STRAWBERRY

Milan, 14 June 2020
Revised in Vienna, 20 October 2020

In the recent hikes which my wife and I have been doing, we’ve come across a lot of these.

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“These” are woodland strawberries (but see the Postscript at the end). I throw in here a much more professional photo of this plant, to give readers a better view.

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The fact is, though, that they are really very small, no more than half a centimetre across, as this photo of a whole sheet of them shows: they are just bright red dots against the green of the leaves.

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Those bright red dots always catch my eye as we walk along. From time to time, I’ve picked one of the bigger ones and eaten it. They are pretty bland, I have to say. Their taste is really nothing to write home (or a post) about.

Which – as I tramped along – got me thinking: who were the people who laboured so hard to turn these small, not very tasty berries into the big, juicy and wonderfully sweet berries that we eat today?

Readers of my posts will know that I have a fondness of saluting the almost always anonymous folk who over the millennia have coaxed tasty foodstuffs which we eat today out of small and not so tasty wild plants. The last such foodstuff whose creation I have saluted is the common chicory. I decided to do the same thing for the strawberry. And so I have been beavering away on my computer these last few weeks, surfing the web and seeing what I could find.

The first thing I found was that I had been completely wrong. Today’s strawberries do not descend from those little woodland strawberries we had been spotting on our walks. They are not the result of countless generations of rural people patiently selecting woodland strawberry plants with ever sweeter and ever bigger fruits. The story of today’s plump and juicy strawberries is much more complex. They are actually the result of Europe having colonised much of the rest of the planet.

But let me start where all good stories start, at the beginning. It is true that Europeans had at one time domesticated woodland strawberries. Perhaps the Romans had done so, but if they did these domesticates were lost during the Dark Ages. Medieval Europeans certainly started domesticating them. King Charles V of France, for instance, has his gardeners transplant 1,200 woodland strawberry plants into his gardens some time in the late 1300s. Europeans also started domesticating the other species of strawberries which are found in Europe, the musk, or hautbois, strawberry, which is somewhat bigger than the woodland strawberry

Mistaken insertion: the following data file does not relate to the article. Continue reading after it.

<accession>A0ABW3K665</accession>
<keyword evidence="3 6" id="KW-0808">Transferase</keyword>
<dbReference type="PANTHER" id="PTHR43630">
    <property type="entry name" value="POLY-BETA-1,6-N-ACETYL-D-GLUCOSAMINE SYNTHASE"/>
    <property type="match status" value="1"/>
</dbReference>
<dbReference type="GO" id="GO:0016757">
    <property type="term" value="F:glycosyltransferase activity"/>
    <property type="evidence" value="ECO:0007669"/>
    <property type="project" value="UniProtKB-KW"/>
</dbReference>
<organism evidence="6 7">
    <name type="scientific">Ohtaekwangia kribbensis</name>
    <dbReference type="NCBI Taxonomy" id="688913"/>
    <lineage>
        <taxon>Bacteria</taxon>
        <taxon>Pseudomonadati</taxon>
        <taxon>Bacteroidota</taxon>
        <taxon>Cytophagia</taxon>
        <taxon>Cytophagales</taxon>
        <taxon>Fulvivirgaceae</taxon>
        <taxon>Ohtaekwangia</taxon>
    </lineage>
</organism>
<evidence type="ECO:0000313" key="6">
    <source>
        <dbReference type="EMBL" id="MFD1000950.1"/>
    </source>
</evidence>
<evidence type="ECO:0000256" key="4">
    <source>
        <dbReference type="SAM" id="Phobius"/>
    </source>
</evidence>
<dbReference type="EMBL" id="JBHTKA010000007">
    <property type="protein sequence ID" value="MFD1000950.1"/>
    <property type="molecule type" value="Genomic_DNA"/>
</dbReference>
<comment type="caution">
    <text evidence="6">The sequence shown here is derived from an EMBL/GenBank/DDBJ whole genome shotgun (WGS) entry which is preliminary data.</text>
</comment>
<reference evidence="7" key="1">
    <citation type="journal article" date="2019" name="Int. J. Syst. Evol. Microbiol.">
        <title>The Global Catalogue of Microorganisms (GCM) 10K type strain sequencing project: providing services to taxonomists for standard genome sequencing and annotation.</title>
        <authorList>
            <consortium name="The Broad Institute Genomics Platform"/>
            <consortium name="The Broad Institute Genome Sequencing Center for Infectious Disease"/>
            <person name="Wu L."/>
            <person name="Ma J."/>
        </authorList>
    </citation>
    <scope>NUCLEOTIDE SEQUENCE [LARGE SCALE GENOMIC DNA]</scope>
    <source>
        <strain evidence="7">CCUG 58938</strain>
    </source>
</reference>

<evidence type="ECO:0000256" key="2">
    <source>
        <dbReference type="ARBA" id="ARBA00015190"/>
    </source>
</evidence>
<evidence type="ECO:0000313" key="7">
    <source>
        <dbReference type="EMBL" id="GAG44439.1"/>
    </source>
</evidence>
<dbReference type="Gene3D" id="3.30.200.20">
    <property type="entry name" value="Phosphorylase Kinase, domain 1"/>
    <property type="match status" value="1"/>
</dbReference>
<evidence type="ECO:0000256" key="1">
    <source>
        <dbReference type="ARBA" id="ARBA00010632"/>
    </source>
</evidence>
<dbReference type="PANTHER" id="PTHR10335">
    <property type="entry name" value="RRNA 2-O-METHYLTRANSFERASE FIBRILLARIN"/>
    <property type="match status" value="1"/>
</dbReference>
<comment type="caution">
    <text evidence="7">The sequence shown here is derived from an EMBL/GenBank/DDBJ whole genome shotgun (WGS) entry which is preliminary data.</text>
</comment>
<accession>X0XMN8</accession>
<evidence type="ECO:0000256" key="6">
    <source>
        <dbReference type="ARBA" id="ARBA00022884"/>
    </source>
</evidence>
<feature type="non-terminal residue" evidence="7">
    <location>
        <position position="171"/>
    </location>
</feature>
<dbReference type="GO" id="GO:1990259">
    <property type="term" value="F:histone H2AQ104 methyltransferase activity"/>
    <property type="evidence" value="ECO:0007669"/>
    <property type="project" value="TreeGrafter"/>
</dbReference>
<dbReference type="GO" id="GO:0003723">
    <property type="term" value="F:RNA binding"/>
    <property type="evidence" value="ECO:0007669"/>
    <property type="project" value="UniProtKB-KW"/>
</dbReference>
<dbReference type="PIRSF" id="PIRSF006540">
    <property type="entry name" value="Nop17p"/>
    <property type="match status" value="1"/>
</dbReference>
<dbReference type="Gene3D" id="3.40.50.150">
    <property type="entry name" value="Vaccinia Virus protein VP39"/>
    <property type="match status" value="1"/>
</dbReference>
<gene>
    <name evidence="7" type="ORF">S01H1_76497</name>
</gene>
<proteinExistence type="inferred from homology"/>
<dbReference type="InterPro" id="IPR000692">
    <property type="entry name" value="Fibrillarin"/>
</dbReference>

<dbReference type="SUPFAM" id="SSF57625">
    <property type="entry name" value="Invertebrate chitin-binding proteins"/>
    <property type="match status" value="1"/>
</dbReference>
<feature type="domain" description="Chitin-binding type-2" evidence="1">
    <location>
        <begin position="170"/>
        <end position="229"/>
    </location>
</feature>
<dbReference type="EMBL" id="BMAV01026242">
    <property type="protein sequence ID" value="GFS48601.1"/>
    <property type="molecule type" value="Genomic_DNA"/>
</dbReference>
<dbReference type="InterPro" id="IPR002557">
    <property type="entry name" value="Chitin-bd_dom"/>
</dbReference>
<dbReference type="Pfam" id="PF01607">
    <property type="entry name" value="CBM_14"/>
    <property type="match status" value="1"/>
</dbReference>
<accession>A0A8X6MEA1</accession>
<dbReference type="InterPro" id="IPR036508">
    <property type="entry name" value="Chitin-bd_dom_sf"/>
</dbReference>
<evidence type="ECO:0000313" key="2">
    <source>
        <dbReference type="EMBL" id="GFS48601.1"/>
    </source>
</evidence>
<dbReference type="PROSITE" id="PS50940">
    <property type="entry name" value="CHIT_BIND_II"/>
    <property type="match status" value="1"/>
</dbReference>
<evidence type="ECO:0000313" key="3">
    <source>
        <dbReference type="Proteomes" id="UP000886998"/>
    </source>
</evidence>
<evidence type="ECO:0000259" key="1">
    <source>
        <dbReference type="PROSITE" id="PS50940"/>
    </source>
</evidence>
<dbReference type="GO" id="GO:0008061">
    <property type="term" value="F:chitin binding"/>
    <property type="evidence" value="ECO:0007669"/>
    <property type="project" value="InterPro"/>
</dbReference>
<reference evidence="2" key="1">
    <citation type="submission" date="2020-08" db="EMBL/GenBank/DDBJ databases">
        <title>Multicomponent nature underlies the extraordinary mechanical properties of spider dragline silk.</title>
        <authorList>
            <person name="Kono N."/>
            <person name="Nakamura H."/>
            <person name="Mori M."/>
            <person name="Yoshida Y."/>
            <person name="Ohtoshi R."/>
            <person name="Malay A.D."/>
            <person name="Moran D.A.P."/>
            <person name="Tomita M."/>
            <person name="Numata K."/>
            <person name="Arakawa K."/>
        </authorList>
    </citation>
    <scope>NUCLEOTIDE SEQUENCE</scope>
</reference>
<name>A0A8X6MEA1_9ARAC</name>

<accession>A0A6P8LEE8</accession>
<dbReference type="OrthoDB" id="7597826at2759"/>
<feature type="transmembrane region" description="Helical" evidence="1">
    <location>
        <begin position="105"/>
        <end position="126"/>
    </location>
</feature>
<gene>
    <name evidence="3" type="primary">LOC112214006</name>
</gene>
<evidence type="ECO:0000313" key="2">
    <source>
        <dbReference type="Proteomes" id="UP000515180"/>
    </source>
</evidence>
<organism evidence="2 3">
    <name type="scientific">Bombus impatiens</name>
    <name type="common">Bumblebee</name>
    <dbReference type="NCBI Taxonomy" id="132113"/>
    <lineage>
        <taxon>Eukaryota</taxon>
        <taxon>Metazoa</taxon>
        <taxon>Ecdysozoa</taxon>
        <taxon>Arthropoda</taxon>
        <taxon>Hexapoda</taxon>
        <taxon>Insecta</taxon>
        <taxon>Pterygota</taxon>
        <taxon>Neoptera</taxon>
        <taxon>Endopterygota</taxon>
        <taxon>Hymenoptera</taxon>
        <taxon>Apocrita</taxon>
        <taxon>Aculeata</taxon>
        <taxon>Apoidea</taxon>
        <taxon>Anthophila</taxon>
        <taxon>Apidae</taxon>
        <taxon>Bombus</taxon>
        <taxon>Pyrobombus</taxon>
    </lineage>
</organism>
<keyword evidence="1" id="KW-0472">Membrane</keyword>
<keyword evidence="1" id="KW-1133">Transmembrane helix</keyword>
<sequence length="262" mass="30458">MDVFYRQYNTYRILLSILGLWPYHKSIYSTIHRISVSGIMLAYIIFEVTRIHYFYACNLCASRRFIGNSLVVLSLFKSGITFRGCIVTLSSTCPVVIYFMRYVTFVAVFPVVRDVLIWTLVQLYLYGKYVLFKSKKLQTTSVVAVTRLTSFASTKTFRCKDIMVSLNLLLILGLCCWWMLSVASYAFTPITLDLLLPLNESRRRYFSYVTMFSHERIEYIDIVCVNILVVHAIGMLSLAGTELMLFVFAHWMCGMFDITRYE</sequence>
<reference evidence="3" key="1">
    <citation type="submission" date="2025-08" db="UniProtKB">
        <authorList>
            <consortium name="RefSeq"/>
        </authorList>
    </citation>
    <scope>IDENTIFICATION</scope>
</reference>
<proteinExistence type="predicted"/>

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and the creamy strawberry, which as its name suggests can be quite pale; it’s about the same size as the woodland strawberry.

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It’s hard to tell from surviving documents, but Medieval and Renaissance gardeners do seem to have created strains of strawberries which were bigger and sweeter than their wild cousins. But by “bigger” I mean something as big as a plump blackberry, no more than that.

Then started the period of European colonisation. In the Americas this led to, among other things, the transfer of a wealth of new foodstuffs to Europe, a phenomenon I’ve touched upon in a couple of past posts. Maize, tomato, and potato are probably the most well known of these arrivals from the Americas. Like these three, most of the new foodstuffs came from Central and South America, but a few also made their way from North America. The best known of these is the sunflower, while I recently wrote a post about another, more modest transfer from North America, the Jerusalem artichoke. And now I have discovered that there was yet another transfer from North America: the Virginian (or scarlet) strawberry! This species of strawberry grows throughout much of North America, but it was of course first seen by Europeans in the colonies strung along the eastern seaboard.

These colonists must have been quite pleased to have this new strawberry plant at hand. We’re still not talking of berries the size of those we’re now used to – its berries were about the same size as those of the European musk strawberry. But no doubt they would have seen them as a useful adjunct to their diet.

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When exactly someone brought plants of the Virginia strawberry back to Europe is not clear – the early 1600s seem to be the most probable time frame. And what country they brought them back to is not clear either – the British, French and Dutch all had colonies in the strawberry’s range, so any of these three countries could have been the original entry point, and maybe the plant was introduced into Europe more than once. Wherever its entry point (or points) was, the Virginia strawberry didn’t spread that quickly through the rest of Europe. It seems to have been more of a curiosity, and certainly didn’t replace the European species with which people were familiar.